If you cannot access food contact your local council to find out what support is available in your area. If you are receiving priority access to supermarket deliveries this will continue.
You are encouraged, in the first instance, to ask a friend, family member, carer or a volunteer (for example, one of the NHS Volunteer Responders) to collect your medicines for you.
If none of these are available, contact your pharmacy to inform them you are clinically extremely vulnerable and need your medicines delivered. They will arrange this free of charge. Read more information from the NHS about ordering a repeat prescription online.
If you have to go to shops or to a pharmacy, try to go at a quieter time of day.
Meeting other people and socially distancing
Social distancing means staying at home except for a few specific purposes. These include work (if you can’t work at home), exercise, collecting food or medical supplies, receiving essential healthcare or providing care for someone vulnerable.
When you do need to leave your home try, wherever possible, to keep at least two metres from anyone who is not a member of your own household.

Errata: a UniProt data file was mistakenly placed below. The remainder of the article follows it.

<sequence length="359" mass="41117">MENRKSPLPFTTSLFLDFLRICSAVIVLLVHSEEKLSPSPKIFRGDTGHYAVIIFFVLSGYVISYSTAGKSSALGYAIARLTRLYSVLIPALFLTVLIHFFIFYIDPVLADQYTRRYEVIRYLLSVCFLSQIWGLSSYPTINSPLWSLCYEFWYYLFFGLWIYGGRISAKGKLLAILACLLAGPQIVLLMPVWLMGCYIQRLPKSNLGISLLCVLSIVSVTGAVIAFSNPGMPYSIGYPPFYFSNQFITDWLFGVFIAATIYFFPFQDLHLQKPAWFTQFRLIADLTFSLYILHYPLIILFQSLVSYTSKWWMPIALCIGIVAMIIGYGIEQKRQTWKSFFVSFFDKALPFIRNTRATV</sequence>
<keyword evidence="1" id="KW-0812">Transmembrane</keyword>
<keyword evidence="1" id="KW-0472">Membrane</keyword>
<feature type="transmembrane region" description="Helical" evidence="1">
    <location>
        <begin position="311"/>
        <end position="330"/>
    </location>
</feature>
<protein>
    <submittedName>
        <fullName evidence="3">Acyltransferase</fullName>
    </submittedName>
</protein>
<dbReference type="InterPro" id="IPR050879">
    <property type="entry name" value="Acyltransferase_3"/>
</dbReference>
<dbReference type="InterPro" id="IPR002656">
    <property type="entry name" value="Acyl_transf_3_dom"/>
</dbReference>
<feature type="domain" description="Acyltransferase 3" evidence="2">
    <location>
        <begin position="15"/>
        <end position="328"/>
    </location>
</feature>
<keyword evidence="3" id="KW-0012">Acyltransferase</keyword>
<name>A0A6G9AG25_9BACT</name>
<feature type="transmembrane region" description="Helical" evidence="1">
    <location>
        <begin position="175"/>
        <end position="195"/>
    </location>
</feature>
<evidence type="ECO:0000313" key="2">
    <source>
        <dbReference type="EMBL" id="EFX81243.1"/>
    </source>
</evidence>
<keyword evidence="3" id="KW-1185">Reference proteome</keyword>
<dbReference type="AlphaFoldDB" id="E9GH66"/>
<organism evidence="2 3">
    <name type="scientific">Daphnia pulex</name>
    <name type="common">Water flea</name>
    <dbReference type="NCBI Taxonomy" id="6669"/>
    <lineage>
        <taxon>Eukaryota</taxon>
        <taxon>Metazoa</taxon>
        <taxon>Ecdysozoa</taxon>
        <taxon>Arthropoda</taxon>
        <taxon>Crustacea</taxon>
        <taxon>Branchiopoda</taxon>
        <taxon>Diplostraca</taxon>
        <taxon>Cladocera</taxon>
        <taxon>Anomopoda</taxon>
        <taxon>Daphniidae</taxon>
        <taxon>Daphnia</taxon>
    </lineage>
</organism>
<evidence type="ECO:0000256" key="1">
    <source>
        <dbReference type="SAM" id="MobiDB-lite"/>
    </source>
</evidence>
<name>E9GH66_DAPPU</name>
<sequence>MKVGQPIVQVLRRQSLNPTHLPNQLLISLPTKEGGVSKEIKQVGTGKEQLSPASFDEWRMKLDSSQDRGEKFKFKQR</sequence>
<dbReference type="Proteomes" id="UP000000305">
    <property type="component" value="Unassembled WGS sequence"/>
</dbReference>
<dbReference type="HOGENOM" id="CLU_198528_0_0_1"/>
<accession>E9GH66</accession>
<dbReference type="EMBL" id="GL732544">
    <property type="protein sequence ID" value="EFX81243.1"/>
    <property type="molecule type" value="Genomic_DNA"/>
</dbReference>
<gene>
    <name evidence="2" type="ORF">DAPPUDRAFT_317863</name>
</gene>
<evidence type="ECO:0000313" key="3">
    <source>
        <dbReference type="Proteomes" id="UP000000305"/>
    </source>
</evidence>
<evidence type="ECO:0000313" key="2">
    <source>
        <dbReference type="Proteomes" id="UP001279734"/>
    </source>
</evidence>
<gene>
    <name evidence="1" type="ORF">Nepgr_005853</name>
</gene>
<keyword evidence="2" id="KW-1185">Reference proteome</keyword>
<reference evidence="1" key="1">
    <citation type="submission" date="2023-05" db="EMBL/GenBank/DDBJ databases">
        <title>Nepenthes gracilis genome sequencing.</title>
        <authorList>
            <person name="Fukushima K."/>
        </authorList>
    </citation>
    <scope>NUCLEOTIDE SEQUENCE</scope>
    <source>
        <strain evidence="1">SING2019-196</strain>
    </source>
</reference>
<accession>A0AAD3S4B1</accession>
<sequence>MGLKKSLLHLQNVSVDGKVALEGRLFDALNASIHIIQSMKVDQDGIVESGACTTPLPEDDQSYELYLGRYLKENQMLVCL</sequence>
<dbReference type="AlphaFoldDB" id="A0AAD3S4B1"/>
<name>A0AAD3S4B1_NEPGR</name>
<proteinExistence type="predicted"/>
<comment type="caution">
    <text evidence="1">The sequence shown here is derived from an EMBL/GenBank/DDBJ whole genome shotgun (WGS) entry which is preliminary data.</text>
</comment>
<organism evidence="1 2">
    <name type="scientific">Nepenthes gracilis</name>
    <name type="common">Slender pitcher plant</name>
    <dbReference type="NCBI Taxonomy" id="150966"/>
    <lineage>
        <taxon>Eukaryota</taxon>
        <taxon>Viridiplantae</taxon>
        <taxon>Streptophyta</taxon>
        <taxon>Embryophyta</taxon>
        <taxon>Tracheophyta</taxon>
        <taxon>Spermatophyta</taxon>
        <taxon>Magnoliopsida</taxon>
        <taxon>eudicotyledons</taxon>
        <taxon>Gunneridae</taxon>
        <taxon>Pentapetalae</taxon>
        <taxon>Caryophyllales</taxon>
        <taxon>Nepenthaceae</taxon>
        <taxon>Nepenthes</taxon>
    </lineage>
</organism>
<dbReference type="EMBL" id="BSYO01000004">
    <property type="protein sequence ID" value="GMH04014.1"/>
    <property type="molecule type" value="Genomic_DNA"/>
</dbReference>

Hygiene is also important. Wash your hands regularly for at least 20 seconds using soap and water; when these aren’t readily available, use a hand sanitiser gel instead.
What about face masks?
The Government recommends that you consider some form of facial covering for short periods when entering confined spaces. Wearing a face mask or face covering is mandatory in shops, stations, post offices, banks and supermarkets. Face masks are also mandatory on public transport. Read more about when to wear face coverings and how to make your own.
Face coverings should not be used in place of physical distancing and good hygiene.
You should self-isolate if you or somebody else in your household develops symptoms of coronavirus. This means not leaving your home for any reason and not having visitors, unless it’s for essential medical care. If you have symptoms of COVID-19 however mild, you must self-isolate for at least 10 days from when your symptoms started. You should arrange to have a test to see if you have COVID-19 – go to the testing website to arrange. Do not go to a GP surgery, pharmacy or hospital.
You’ll need to arrange for food and essential supplies to be delivered and these should be left at your door to minimise contact with the delivery person.
Read the Gov UK guidance on self-isolating.
Staying safe at work
Read the latest guidance for employers and employees to keep safe in the workplace during the coronavirus (COVID-19) pandemic.
Check out our dedicated resources about COVID-19 - employment and work.
If you are struggling because of coronavirus and need help with finances, work or your wellbeing, find our what help you can get on Gov UK.
We're here for you
If you’re feeling isolated from family and friends during these uncertain times, we’re here for you.